- Describe the big picture before going into detail.
- Present ideas creatively using “action” language; focus on dynamic verbs such as transform, upgrade, prioritize.
- Use an enthusiastic tone that is people-oriented; focus on emphasizing the relationship with phrases like, “I greatly value your thoughts.“
- Describe ideas in the five senses by weaving in sensory language that connects topics to sight, sound, smell, touch, taste, such as replacing generic statements like “These tips will enhance your skillset” with more vivid depictions such as “These powerful tips will ignite your inner fire and career.”
What is it? This style is task-oriented, valuing time and efficiency regardless of topic or message, and doesn’t mind conflict. We can recognize this style when receiving a short, efficient, direct email. Writing an email asking for personal details about a weekend trip or digressive small talk is not likely to get you an immediate response. Instead, write succinctly and focus on the task to get a faster reply.
How to use it in response?
- Be direct, use bullet points/lists, and only provide essential details.
- Make definitive statements and state specific actions needed.
- Avoid excessive emotion.
- Focus on results, outcomes, and the bottom line, listing essential facts, clear timeframes and projected deliverables, as in “We will send the full proposal and pricing model by Friday, September 7th.”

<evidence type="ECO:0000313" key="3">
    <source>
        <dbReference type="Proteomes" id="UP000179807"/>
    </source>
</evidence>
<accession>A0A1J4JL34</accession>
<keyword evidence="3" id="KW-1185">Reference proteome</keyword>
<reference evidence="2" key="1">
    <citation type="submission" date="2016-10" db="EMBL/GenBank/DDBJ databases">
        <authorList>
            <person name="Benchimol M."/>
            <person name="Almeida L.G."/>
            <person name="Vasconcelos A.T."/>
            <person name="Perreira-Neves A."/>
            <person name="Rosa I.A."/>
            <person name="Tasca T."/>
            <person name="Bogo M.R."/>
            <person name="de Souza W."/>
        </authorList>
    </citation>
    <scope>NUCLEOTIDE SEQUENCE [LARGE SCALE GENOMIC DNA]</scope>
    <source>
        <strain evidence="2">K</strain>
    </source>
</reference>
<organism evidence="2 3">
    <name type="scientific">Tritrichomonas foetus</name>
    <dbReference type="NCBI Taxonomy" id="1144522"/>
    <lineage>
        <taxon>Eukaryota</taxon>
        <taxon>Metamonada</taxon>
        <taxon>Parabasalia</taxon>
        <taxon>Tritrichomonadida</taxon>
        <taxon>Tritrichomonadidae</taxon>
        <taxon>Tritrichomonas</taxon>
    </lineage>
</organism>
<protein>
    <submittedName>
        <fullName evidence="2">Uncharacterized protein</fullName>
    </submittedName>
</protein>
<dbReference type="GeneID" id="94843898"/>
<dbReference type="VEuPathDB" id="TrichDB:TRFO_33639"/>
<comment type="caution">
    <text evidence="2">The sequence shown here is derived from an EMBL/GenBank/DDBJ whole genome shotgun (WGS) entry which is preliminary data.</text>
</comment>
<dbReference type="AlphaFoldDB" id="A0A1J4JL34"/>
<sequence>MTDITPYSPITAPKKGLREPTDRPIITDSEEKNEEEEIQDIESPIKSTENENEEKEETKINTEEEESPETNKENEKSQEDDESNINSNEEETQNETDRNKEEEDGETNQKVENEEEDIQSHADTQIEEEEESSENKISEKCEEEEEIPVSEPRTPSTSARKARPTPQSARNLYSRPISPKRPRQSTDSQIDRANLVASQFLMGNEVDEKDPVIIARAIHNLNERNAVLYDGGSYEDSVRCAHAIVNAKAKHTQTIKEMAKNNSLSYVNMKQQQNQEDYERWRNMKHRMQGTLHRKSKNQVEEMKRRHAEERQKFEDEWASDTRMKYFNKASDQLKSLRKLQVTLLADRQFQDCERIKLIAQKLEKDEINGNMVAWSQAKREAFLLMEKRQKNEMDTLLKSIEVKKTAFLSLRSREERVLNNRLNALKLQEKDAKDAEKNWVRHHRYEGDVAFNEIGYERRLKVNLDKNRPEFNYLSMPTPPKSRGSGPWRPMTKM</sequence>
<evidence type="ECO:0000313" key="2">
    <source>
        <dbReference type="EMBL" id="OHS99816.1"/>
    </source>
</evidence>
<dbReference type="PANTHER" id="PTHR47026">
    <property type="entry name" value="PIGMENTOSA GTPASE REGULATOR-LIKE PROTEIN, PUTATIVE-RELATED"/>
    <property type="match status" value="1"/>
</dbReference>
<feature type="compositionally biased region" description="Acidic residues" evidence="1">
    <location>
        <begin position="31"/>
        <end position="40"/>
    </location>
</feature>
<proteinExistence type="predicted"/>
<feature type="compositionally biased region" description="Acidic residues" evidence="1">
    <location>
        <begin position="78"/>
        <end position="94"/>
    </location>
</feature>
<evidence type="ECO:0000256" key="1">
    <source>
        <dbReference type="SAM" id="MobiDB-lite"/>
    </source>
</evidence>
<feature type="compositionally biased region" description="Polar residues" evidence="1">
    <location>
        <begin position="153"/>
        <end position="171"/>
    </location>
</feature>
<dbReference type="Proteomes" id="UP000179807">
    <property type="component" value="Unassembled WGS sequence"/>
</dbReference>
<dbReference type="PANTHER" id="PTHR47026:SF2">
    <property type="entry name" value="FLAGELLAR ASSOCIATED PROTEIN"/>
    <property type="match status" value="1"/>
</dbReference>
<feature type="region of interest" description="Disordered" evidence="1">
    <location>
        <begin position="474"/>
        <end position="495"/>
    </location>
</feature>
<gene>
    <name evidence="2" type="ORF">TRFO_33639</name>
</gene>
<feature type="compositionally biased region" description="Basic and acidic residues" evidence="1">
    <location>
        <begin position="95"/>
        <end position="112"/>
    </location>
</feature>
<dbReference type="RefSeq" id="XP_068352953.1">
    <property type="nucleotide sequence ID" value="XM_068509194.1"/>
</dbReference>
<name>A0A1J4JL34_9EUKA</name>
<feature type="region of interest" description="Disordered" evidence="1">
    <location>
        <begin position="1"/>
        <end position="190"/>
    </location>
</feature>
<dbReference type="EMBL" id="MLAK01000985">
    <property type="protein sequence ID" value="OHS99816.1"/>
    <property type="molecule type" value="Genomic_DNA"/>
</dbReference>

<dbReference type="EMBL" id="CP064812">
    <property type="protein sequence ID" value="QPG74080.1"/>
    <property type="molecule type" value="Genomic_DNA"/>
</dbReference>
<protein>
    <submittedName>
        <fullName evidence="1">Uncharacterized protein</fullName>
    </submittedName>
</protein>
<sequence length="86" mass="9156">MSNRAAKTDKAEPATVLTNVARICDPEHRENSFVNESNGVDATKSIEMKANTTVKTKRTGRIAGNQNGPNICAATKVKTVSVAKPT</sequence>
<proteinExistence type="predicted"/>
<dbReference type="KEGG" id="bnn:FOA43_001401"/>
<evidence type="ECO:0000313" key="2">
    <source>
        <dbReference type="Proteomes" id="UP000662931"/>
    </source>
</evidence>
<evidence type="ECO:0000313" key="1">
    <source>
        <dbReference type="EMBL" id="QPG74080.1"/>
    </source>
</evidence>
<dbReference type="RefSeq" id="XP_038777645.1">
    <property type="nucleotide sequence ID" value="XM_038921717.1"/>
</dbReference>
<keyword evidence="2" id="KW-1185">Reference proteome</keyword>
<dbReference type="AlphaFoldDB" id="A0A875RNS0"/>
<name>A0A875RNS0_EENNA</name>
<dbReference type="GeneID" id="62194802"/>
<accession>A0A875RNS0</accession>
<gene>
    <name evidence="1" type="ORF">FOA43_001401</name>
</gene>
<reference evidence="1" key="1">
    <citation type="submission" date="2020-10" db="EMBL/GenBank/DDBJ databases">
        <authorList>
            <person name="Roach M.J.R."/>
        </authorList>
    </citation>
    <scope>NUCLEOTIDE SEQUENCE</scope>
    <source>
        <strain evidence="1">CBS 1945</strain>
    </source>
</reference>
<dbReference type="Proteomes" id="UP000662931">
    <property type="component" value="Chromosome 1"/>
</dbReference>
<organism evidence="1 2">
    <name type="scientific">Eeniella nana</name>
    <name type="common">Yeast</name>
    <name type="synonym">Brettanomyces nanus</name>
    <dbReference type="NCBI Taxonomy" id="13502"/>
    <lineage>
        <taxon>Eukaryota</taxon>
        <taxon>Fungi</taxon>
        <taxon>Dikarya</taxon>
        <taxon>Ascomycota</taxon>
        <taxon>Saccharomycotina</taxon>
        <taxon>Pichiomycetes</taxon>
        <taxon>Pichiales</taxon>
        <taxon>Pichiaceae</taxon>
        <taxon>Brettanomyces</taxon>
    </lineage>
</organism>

What is it? This style is people-oriented and very conscious about team harmony. We can recognize this style when receiving an email with a friendly, easygoing approach that uses conversational language over professional jargon. This style also seeks to minimize the impact of change on others, such as when communicating about a new process or new reporting structure, instead seeking to emphasize stability and gradualist solutions. As the default style when contacting people you don’t know for the first time, this style strikes a personal, warm, and cooperative tone that seeks to get along with everyone. Therefore, an email loaded with talk of problems, disagreement or conflict will likely get a delayed response. Instead, always provide recommended, convenient solutions that prioritize the relationship.
How to use it in response?
- Use “chit-chat” language and colloquialisms when appropriate.
- Write in terms of the team and highlight positive benefits to others.
- Focus on empathy, relationships, and team harmony.
- Avoid conflict language and minimize conflict by providing solutions; forgo words like no, not, never, nothing, as in, “We cannot achieve those results with our current parameters,” and instead use positive language: “The results are possible if we can expand the scope of our project in the following ways…”